Population-based longitudinal analyses of offer likelihood in UK medical schools: 1996–2012

Research output: Contribution to journalArticlepeer-review

Colleges, School and Institutes


ContextThe challenge of ensuring ‘fair’ selection processes confronts all medical schools around the globe. In the UK, historical analyses suggest applicants who are male, non‐White, and from less advantaged socio‐economic and school backgrounds have been less likely to be offered a place at medical school. We provide a contemporary population‐based longitudinal analysis of the likelihood of receiving an offer to read medicine in the UK stratified by key socio‐demographic characteristics.
MethodsWe calculated the likelihood of receiving an offer among applicants to UK medical schools during 1996–2012, adjusted for sex, ethnicity, schooling, parental occupation, educational attainment and year of application. To investigate differences across time, models were fitted with interactions between application year and each of the other explanatory variables.
ResultsThere were 154 957 applicants, including 86 361 females (55.7%) and 68 596 males (44.3%). The majority of applicants were White (n = 94 519, 61.0%). The most common parental occupation category was higher managerial and professional (HMP) (n = 60 167, 38.8%) and 68 313 (44.1%) applicants came from grammar and independent schools. The likelihood of receiving an offer to study medicine varied three‐fold across the study period, peaking in 2001 against the 1996 baseline (odds ratio [OR] 2.94, 95% confidence interval [CI] 2.78–3.11; p < 0.001). Throughout the study period, female applicants (OR 1.21, 95% CI 1.19–1.24; p < 0.001), those from more advantaged family backgrounds (OR 1.26, 95% CI 1.24–1.29; p < 0.001), and applicants who had attended independent or grammar schools (OR 1.25, 95% CI 1.23–1.28; p < 0.001) were more likely to receive an offer. Compared with Asian, Black and Other ethnic groups, White applicants had a greater likelihood of receiving an offer, with ORs of 1.56 (95% CI 1.54–1.61), 2.33 (95% CI 2.17–2.50) and 1.45 (95% CI 1.39–1.51), respectively. Differences in odds between White and non‐White applicants reduced slightly during the study period but the overall advantage for White applicants persisted. The advantage for female applicants diminished markedly from 2007 onward. There was no clear trend in the advantage for students from HMP families, but from 2005 onward the odds of success for applicants with grammar and independent school backgrounds increased.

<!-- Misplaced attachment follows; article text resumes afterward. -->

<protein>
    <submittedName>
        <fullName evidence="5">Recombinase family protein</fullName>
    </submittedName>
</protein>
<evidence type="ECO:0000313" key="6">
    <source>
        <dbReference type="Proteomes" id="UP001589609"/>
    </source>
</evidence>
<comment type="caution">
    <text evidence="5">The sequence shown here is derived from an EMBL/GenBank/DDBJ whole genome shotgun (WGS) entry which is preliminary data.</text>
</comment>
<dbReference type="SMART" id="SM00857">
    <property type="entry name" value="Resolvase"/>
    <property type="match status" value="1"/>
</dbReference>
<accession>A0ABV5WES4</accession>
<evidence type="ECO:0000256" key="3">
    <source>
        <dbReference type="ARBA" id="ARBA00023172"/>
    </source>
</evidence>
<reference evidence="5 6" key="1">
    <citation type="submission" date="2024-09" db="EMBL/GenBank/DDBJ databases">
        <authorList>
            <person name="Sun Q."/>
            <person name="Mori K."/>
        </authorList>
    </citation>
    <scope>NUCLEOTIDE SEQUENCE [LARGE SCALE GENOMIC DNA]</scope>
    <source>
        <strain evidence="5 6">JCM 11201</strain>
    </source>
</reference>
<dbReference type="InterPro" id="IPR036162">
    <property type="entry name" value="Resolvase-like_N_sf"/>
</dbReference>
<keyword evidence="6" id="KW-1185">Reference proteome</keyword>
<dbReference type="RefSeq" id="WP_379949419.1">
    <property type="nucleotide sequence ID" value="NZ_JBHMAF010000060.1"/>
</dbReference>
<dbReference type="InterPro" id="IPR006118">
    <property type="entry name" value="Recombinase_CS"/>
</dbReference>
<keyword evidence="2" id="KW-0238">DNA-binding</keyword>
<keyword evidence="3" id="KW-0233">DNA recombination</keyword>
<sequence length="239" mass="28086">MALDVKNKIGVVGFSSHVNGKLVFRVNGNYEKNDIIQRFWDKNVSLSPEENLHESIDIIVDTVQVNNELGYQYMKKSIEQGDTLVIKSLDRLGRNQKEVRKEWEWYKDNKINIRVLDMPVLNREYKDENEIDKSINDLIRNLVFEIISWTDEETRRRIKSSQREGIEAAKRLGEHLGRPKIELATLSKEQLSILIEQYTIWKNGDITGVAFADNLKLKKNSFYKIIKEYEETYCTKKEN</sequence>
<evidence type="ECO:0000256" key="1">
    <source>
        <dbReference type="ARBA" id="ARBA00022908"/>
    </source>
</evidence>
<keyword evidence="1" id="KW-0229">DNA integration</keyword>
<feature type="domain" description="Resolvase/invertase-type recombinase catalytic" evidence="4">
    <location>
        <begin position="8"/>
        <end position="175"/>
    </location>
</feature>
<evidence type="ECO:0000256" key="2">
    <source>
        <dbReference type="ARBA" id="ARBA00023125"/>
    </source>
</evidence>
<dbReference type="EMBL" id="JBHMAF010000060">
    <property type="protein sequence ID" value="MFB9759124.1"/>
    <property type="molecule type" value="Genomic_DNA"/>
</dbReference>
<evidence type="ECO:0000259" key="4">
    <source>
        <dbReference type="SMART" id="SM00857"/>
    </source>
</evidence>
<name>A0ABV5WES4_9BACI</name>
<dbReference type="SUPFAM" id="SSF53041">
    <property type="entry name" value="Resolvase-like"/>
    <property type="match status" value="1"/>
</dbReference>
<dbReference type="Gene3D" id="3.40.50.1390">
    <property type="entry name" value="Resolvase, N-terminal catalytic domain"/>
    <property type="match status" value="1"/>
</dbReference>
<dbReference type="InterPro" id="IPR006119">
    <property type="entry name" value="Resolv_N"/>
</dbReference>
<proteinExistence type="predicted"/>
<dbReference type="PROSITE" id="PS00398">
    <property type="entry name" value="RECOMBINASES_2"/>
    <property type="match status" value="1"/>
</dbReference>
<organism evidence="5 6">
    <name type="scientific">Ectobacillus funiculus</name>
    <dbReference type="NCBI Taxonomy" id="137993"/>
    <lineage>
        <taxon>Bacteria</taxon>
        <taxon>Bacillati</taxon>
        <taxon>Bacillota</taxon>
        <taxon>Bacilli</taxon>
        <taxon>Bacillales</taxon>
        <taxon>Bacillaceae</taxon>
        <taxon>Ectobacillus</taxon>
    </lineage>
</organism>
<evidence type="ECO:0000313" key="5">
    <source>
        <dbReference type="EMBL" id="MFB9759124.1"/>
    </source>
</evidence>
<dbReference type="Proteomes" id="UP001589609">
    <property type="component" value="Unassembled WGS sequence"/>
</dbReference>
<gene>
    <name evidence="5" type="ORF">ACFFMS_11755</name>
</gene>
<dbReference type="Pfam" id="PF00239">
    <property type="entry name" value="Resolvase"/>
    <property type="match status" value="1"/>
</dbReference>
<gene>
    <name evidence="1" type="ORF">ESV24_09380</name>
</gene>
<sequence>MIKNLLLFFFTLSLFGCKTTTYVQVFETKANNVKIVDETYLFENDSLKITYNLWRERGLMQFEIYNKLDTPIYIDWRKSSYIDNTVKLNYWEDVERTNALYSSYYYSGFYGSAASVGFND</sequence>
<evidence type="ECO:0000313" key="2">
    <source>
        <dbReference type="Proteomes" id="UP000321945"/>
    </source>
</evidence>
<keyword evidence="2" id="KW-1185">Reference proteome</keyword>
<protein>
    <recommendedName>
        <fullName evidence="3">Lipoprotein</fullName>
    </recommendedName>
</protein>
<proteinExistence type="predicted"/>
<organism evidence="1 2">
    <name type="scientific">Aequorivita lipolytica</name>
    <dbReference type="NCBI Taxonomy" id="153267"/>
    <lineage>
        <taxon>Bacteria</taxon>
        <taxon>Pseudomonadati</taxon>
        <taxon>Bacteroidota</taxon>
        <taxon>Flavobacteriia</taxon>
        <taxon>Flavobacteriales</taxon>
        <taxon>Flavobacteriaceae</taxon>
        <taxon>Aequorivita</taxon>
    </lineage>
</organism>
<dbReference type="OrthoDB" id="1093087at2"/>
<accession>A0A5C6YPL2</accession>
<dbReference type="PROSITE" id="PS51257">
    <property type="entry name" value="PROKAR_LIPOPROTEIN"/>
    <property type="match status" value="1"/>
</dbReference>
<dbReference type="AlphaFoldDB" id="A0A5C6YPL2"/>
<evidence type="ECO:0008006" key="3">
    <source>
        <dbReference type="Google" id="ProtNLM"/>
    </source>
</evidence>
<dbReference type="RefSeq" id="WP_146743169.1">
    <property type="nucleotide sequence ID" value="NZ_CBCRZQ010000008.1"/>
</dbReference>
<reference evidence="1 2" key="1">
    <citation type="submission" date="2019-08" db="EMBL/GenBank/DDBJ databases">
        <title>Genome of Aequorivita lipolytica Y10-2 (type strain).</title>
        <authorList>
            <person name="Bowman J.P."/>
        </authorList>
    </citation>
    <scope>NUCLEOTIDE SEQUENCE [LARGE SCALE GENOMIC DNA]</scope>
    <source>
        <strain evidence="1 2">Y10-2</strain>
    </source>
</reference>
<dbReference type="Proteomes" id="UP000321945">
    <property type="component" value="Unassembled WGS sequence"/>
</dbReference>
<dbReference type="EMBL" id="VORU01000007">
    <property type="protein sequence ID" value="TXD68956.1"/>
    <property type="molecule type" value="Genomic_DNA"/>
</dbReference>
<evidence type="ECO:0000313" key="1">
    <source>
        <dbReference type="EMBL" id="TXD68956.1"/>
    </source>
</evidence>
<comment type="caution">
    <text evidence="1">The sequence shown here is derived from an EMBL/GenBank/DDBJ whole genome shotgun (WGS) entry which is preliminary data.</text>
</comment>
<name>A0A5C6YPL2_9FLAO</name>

ConclusionsDespite efforts to make selection processes more equitable, our findings suggest that persistent advantages remain for some demographic factors.


Original languageEnglish
Pages (from-to)612-623
JournalMedical Education
Issue number6
Early online date11 May 2016
Publication statusPublished - Jun 2016